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Audrey Farrell

My favourite books

(January 1994)

From Socialist Review, No. 171, January 1994
Copyright © Socialist Review
Copied with thanks from the Socialist Review Archive.
Marked up by Einde O’Callaghan for the Encyclopaedia of Trotskyism On-Line (ETOL).

For me an antidote to the poisonous boredom of school history is Leo Huberman’s Man’s Worldly Goods. He writes to be understood, asks questions, and answers them. For example, why can’t Roman Catholic priests marry? ‘One reason ... the church did not want to lose any church lands through inheritance to the children of its officers.’ Huberman tells how ‘good Queen Bess’ made a royal fortune from Drake’s pirating and encouraged slave trading. With clear strokes he outlines historical developments and shows how economic ideas were linked to the class interests of particular economists.

He explains that Marxists do not make a futile ‘appeal to the feelings and purses’ of the ruling class, but rely on the power of the working class to change society.

However, he falls at the last hurdle and reiterates the crude error of Stalin that by state planning socialism could be built in one country. Despite the last chapters, it is still one of my favourite books.

Memories of Lenin by his partner Krupskaya is a human account of the building of the Bolshevik Party, rich in details, ideas and anecdotes. We read how they had to operate as an illegal party writing letters with milk, using codes and evading police surveillance. Krupskaya explains with examples the difference between agitation and propaganda. She describes how they leafleted workplaces and how Lenin sought contacts everywhere, once recruiting a group of women Sunday School teachers.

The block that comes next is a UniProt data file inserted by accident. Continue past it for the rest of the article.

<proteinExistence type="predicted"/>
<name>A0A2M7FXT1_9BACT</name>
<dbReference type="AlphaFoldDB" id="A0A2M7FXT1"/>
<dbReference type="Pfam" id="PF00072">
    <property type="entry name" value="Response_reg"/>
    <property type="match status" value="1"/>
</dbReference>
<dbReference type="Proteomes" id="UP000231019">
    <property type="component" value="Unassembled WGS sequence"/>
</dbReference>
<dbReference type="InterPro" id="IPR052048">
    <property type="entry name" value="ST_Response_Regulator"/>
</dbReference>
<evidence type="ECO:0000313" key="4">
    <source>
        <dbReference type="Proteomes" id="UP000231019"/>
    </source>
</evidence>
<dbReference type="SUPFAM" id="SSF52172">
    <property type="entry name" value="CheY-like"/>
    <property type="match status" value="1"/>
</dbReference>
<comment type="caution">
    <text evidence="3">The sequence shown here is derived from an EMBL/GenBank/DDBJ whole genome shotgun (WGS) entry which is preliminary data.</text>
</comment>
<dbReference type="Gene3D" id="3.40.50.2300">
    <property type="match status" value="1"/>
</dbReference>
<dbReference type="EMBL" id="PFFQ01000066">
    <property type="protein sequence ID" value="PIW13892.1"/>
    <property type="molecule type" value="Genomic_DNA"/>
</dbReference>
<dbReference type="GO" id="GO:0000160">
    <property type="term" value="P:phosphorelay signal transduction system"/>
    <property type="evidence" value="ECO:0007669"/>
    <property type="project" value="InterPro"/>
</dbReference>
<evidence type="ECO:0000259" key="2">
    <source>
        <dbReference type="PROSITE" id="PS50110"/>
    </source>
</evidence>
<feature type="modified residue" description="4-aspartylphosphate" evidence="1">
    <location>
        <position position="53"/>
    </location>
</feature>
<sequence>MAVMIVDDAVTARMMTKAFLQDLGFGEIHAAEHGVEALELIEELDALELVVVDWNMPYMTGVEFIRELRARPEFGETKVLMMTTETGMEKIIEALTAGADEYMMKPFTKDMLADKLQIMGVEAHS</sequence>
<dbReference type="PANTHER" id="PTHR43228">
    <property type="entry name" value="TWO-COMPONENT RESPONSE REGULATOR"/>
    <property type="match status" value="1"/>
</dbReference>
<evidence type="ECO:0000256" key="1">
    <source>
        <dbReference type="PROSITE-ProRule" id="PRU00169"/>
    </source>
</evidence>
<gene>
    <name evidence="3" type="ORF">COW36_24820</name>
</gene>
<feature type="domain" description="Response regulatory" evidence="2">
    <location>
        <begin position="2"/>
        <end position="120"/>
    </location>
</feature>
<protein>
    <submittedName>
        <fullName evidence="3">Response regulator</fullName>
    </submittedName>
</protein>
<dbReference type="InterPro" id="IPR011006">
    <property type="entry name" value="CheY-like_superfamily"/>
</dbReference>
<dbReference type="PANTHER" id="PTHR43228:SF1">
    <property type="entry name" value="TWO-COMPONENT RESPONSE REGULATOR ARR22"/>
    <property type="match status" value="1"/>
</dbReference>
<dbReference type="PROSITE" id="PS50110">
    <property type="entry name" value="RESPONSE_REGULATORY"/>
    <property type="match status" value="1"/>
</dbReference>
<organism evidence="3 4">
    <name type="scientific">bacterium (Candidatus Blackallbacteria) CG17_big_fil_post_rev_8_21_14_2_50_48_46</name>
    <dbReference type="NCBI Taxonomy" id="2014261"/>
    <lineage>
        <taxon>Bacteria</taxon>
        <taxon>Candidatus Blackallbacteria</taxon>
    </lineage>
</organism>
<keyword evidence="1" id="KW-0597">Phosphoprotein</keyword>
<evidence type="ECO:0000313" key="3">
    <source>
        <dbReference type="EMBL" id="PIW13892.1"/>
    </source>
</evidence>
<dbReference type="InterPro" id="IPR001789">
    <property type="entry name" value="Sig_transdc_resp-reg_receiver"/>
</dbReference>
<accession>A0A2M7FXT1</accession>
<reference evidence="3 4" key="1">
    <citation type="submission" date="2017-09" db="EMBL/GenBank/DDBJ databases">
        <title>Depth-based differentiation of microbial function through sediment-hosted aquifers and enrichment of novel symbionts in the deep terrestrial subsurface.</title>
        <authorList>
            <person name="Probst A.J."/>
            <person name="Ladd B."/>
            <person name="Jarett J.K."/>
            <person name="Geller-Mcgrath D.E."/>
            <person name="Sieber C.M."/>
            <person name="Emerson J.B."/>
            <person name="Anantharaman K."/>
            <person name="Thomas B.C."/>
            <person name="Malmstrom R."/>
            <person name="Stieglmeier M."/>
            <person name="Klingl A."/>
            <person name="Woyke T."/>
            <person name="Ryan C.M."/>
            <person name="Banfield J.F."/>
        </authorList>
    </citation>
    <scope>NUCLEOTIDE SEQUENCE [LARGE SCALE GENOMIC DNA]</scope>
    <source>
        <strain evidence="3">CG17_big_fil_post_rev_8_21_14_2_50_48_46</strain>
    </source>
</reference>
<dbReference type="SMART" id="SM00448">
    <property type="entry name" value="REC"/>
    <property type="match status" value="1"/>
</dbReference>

We see the party being transformed to a mass party and Lenin in a recruitment drive reprimanding reactionary members saying, ‘do not invent bogeys, comrades.’ The book is urgent and energetic showing the link up between theory and practice, politics and economics. It helped me to make sense of our activities in the SWP. An easy and exciting read.

Much more difficult is Rosa Luxemburg’s Accumulation of Capital. Like Marx’s Capital it took me weeks to read, and I only had time because of a broken leg. The maths of the early chapters are a nightmare, and Luxemburg is wrong in her basic theory that capitalism without colonial development must collapse. But as in her little pamphlet What is Economics? there are chapters that tear apart mumbo-jumbo economics which only mystify.

The final chapters give a powerful history of imperialism across the continents, full of analysis and vivid detail. For example, unlike the ancient conquerors of India, ‘the British East India company ... did not make one spring accessible, did not sink a single well, nor build a bridge for the benefit of the Indians.’

She explains why money is sent around the world and the effects of such movements and hints at the importance of military and arms expenditure. I think there is a lot in this very neglected Marxist text.

For relaxation I pore over art books. They are often frustrating and involve leapfrogging to match text with pictures, so I just look at the pictures. One of my favourites is called Great Paintings edited by Edwin Mullins and published by the BBC. It groups pictures in themes, considers a wide range of artists, with the appropriate text next to the pictures.

Horrible people can write useful books. I like fell walking and use the beautiful guides of A. Wainwright, who was a horrible sexist reactionary. Similarly the hateful union leader Walter Citrine wrote The ABC of Chairmanship which is not a good read but invaluable in blocking the procedural tricks of the right wing in union meetings.

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